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R.I.P. Ted Rusoff (1939-2013)

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Born in 1939 in Winnipeg City of Manitoba, Canada, Ted Rusoff wasthe son of screenwriter Lou Rusoff and nephew of AIP producer Samuel Z. Arkoff, who got him his teenaged start working as an onset production assistant for AIP and uncredited film extra where needed in the late 50s to early 60s. Being proficient in French, Italian and German as well as English, he was sent to Europe in the mid- 60s to oversee the voice dubbing for various European film exports, primarily for the English-speaking markets, where AIP held the distribution rights.

Among these features were “DR. GOLDFOOT & THE GIRLBOMBS” (1966), directed by Mario Bava, and “THE LAST MAN ON EARTH” (1964), loosely based on the Richard Matheson story I AM LEGEND, both starring Vincent Price. From there, Mr. Rusoff began an extensive career in the voice dubbing business throughout the mid to late 60s and into early 21st Century. Not only did he provide voice dubs for over 1500 features, but he also served as dubbing director for over 500 films. It is almost a certain guarantee that Mr. Rusoff’s voice can be heard somewhere on the track of most Italian, French, Spanish and German imports dubbed into English from this period of activity.  One of his most notable voice jobs was dubbing Alice Cooper in the Spanish-Italian produced MONSTER DOG (1984), directed by TROLL 2’s Claudio Fragasso. Colleagues included the late Mel Welles, Nick Alexander and Ed Mannix, also familiar voices in the industry of dubbing. Mr. Rusoff was married several years to Carolyn De Fonseca, another recognizable voice in the field, until 2009, when she sadly passed away.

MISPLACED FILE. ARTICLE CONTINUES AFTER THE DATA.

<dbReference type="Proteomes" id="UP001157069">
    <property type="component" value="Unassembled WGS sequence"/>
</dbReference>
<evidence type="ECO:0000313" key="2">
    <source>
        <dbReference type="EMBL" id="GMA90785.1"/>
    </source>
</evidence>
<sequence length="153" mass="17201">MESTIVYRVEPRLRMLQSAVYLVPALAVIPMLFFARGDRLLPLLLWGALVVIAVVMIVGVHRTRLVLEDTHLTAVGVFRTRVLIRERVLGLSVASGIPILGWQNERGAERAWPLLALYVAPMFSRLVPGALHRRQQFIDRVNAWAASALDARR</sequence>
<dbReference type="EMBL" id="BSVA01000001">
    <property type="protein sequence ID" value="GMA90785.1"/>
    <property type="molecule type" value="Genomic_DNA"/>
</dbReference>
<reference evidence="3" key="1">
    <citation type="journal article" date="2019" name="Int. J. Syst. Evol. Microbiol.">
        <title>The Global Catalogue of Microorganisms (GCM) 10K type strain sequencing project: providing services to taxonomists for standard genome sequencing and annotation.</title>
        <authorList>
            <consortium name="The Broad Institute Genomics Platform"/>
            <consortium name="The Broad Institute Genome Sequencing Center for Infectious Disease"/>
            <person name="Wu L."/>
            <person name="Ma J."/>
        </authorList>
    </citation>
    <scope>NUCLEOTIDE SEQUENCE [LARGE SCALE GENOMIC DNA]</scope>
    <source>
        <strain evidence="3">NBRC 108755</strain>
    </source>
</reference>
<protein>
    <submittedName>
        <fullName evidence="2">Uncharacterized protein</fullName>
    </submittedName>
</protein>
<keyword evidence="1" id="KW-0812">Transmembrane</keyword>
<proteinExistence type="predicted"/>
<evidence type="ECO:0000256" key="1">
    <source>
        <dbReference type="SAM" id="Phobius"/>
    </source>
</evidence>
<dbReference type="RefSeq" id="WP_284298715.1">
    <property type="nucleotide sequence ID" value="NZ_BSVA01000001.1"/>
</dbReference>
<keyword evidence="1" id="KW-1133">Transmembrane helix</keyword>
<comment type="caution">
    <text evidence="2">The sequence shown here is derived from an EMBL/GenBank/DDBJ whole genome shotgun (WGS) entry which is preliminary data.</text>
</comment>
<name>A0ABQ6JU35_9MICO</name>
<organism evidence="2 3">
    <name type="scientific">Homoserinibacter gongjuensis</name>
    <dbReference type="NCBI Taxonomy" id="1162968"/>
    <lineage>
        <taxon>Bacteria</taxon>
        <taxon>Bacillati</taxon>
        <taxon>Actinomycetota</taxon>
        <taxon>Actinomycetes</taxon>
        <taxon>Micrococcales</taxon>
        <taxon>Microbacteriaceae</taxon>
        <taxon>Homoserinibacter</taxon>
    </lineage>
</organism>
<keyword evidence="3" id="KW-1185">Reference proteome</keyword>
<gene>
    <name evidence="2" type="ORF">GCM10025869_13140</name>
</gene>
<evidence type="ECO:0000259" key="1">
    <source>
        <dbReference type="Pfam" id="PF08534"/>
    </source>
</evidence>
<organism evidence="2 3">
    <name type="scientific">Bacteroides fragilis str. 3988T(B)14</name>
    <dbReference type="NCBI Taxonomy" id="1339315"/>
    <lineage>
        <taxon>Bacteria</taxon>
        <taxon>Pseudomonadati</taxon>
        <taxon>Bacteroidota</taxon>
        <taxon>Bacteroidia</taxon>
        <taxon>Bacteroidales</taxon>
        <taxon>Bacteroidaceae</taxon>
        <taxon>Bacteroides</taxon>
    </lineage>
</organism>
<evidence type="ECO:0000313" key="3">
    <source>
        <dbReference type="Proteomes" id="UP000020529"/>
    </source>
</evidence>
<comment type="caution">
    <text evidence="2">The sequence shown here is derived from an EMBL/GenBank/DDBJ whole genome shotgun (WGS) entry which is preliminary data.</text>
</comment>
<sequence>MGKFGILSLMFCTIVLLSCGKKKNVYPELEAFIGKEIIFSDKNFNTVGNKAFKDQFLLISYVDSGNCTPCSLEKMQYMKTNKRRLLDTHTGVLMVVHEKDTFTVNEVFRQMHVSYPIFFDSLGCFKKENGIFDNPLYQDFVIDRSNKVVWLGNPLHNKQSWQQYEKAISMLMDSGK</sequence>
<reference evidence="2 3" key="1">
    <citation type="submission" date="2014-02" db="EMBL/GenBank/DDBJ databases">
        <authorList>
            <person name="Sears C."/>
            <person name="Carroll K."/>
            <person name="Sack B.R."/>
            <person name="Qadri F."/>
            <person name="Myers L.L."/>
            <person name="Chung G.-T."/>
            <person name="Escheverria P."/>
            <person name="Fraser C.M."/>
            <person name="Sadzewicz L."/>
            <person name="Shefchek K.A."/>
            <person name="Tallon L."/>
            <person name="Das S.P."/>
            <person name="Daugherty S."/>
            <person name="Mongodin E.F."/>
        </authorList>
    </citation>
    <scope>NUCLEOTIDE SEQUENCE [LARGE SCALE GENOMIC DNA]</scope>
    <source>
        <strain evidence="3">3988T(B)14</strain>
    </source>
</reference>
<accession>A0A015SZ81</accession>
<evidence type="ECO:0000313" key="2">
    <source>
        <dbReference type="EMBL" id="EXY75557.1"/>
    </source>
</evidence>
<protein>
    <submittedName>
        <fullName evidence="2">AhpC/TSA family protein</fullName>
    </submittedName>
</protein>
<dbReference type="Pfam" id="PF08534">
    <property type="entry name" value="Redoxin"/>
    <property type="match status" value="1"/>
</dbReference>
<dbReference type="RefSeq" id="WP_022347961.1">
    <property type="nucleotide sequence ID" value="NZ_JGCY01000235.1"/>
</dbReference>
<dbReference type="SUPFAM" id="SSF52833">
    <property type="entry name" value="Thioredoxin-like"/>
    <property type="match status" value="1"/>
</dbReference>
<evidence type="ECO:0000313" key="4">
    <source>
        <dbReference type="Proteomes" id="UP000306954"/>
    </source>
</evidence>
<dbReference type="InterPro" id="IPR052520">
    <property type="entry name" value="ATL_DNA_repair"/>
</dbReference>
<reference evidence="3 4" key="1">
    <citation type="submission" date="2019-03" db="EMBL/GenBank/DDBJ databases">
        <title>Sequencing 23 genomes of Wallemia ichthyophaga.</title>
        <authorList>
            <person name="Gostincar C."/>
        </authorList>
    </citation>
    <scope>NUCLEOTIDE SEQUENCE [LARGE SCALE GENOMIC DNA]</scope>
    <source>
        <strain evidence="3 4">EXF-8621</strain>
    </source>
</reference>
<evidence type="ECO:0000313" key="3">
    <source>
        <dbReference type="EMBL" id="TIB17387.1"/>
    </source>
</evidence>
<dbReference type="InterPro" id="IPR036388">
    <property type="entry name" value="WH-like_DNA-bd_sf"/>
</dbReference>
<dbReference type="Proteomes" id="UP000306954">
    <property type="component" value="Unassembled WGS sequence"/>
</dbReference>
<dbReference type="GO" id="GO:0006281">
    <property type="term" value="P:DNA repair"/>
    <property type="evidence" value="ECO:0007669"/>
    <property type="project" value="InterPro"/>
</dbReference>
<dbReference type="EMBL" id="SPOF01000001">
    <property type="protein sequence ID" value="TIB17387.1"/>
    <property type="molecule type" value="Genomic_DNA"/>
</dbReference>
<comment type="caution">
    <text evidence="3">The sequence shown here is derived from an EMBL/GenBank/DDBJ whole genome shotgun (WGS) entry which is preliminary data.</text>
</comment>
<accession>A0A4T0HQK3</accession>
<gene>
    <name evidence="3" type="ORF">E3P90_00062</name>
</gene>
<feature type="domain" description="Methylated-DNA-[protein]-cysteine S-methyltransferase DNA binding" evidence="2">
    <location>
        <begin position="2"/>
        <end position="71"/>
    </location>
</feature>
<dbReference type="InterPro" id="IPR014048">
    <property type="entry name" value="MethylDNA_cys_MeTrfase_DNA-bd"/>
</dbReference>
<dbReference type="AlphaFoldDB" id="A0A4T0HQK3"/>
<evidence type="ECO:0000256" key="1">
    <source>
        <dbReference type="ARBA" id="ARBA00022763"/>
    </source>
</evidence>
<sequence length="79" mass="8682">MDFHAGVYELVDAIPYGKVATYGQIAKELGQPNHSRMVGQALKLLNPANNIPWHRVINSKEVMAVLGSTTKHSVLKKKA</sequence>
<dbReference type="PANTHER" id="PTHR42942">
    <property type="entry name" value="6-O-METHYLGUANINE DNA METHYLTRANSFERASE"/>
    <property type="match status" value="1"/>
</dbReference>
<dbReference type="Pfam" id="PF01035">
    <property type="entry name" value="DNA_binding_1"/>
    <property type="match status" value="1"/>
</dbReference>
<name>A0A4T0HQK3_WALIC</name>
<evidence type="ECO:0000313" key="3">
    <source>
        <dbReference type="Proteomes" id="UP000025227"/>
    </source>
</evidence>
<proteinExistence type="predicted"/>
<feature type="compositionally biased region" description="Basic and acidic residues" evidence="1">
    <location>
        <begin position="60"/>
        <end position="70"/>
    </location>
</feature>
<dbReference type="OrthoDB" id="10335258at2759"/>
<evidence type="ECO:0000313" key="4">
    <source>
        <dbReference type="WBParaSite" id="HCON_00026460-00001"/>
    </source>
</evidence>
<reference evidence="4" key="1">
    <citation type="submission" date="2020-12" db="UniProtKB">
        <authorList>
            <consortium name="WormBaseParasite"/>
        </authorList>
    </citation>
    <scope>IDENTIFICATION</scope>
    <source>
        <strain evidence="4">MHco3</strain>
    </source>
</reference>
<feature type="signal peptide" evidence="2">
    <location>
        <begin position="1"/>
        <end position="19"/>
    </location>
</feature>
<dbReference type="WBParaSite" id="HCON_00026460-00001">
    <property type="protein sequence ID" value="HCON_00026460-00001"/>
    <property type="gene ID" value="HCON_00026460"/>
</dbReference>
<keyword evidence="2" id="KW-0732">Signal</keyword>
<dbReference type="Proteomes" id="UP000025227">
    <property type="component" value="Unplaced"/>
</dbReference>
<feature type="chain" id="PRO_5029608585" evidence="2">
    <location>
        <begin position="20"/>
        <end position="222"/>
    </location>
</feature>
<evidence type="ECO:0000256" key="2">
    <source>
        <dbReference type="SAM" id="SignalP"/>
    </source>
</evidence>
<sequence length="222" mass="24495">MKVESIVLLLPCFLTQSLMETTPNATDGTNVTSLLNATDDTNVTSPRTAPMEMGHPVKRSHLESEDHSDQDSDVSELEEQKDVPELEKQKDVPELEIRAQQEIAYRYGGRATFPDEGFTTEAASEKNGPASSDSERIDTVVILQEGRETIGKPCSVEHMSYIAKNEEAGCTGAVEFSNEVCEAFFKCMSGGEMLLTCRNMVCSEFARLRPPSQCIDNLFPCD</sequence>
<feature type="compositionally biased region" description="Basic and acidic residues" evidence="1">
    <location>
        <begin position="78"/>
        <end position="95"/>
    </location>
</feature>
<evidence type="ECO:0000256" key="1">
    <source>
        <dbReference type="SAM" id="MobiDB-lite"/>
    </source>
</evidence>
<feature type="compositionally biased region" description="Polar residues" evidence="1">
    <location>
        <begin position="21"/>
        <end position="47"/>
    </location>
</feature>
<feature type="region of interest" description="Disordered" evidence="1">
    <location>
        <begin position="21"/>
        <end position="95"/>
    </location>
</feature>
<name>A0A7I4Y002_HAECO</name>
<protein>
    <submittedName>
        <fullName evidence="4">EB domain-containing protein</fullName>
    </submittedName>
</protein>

TED RUSOFF also appeared in the flesh in feature films such as Joe D’Amato’s ABSURD (1981), Martin Scorsese’s THE LAST TEMPATATION OF CHRIST (1988) and Mel Gibson’s THE PASSION OF THE CHRIST portraying the Pharisee who tosses Judas his bag of gold. He also appeared in 2005 during the first season of the HBO series ROME as Strabo, a slave to Mark Anthony. Sadly, Mr. Rusoff passed away September 28, 2013 in Rome at the age of 74, after being struck down by a vehicle in August. He spent the last month of his life in a hospital.

The last time I had spoken with him was online, concerning the death of actress Karen Black, and how she had been taken by cancer and his own bout with the dreaded disease. Mr. Rusoff shared with me some fond memories of working with her. Little did I know it would be the last time I’d speak with him.

– H. Amador

H. Amador is a former DJ/Nightclub promoter from the Washington DC area, currently residing in Ft. Lauderdale, Florida. He is a published poet who has written film synopses for DELUDED & GET UNDERGROUND, as well as several summaries on the IMDB over the years.

About the author
Fangoria Staff
FANGORIA: The First in Fright Since 1979.
  • Ken K Lugosi

    My dark world is a little quieter now. Thanks for the well informed and heartfelt write up, Humberto. It’s good to read things like this written by a person who is genuinely fond of the man’s work and was acquainted with the late Mr. Rusoff. Rest in peace, Ted.

  • Mike Simms

    I’m with Ken. It makes a palpable difference when career retrospectives are authored by those whom are not merely familiar with the artist’s work but have been obviously touched by them on a personal level as well. Mr. Amador, you are fortunate to have personally corresponded with him, just as we are all privileged to have been afforded collective enjoyment of the prolific, eclectic, sometimes profound, often absurd, but ultimately entertaining body of work graced by his expertise. Though most of us will never approach Ted Rusoff’s level of talent, it is to be hoped that his legacy may inspire us all to approach our creative endeavors with the same panache and abandon. R.I.P.

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